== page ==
Very well written!! Sounds like a wonderful way to open a story. You have a very diverse character that jumped out of her comfort zone into something that is totally unfamiliar to her. Really good!

One thing I did have to re-read because it was a little hard to understand was the last sentence. Was her mom stating that to Kate or someone else? Did Kate overhear her? Is that a speaking sentence? If not, I would suggest "Kate" being changed to the pronoun "she". It may be a little verbose, but I think people will understand the "she said she was making..."

Other than that, great writing!

Joelle said...

Thanks so much for the suggestion! I'll definitely take a look and see if I can rework the language a bit.

Beka said...

when i realized you were giving us a sneak peek at an actual chapter, i got so excited!
....i like it alot:)

Joelle said...

Beka - Your comment just made me smile :) I'm glad you like it!

Skye said...
This comment has been removed by a blog administrator.
Casey said...

From a grammatical standpoint, the last sentence is actually fine. If you were to change "Kate" to "she," that "she" would be referring back to the mom, which I don't think is your intention.

Additionally, the first sentence of the fifth paragraph isn't a complete sentence. If your intent is to say that the value of women is apparent, it should read more along the lines of "The value of women in this place, is, therefore, apparent." The word "therefore" needs to be followed with a comma at all times. And the "it was apparent" in the beginning doesn't correspond to the "value of women in this place," grammatically. It doesn't correspond to anything in the sentence, which I'd say is the issue! Haha.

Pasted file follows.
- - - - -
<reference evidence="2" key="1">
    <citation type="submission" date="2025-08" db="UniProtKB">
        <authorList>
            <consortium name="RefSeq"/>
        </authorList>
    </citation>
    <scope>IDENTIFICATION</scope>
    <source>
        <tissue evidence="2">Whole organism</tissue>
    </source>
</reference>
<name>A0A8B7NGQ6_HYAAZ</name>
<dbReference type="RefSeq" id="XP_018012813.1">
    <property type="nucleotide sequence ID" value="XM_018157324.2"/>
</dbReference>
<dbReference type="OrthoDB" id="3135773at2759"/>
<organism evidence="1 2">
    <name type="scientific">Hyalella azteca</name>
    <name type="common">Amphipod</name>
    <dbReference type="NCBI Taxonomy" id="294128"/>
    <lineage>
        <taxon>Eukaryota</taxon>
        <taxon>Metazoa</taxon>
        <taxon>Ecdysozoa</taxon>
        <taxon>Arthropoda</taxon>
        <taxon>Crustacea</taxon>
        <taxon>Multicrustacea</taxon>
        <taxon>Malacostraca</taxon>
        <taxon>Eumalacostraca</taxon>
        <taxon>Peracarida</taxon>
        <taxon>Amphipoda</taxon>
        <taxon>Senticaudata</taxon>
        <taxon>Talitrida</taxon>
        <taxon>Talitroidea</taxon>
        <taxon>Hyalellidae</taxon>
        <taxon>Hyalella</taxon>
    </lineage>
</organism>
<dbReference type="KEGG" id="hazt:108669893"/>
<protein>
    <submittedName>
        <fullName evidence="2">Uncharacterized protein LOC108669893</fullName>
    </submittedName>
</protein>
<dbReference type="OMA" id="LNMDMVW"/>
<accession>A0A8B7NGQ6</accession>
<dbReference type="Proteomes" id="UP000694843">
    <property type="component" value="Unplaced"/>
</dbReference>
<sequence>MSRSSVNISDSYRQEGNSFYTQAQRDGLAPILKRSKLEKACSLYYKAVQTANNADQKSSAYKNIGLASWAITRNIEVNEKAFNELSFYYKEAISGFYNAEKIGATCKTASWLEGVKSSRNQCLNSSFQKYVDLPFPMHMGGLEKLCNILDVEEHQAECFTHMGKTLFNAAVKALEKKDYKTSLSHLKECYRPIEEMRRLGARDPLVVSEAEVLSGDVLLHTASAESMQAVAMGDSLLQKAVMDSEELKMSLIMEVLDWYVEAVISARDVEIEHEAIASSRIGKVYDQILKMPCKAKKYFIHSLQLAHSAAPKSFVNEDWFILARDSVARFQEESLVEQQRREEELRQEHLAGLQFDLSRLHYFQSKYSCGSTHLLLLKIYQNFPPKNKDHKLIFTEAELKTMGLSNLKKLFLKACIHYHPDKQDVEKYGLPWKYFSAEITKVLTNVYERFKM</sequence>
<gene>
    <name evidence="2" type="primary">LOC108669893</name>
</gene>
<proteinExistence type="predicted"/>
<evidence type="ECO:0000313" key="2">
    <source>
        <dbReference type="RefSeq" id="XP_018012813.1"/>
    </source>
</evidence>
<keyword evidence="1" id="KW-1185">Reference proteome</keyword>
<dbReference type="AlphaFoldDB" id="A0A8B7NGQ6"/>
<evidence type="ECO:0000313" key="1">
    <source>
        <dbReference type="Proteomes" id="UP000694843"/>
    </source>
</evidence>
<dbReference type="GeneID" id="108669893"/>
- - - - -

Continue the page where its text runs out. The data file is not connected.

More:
Just wanted to throw in my grammatical two cents. :)

Lyndsay M said...

i love the story, it left me wanting more as soon as i finished reading!

Adrian said...

You're right, you don't write like most contemporary writers, but that's lovely! Good job darling, keep it up and keep us in the loop! Can't wait to see what Kate makes of her new life in L.A.!

Design It Chic said...

WOW this story sounds like such a good book I'd read! Thanks for sharing with us this sneak peak and I'm really looking forward to see it published already!!!:) Go Joelle! Go Joelle!
Oh and btw I just landed on your blog and I'm loving it! I am now following you thanks to Thirsty Thursday, and it would be so nice if you could share the love back on my blog;)
Also today we have the coolest blog hop there is... no rules just fun and would love you to join in with us at Boost My Blog Friday :) See you there! Happy Friday!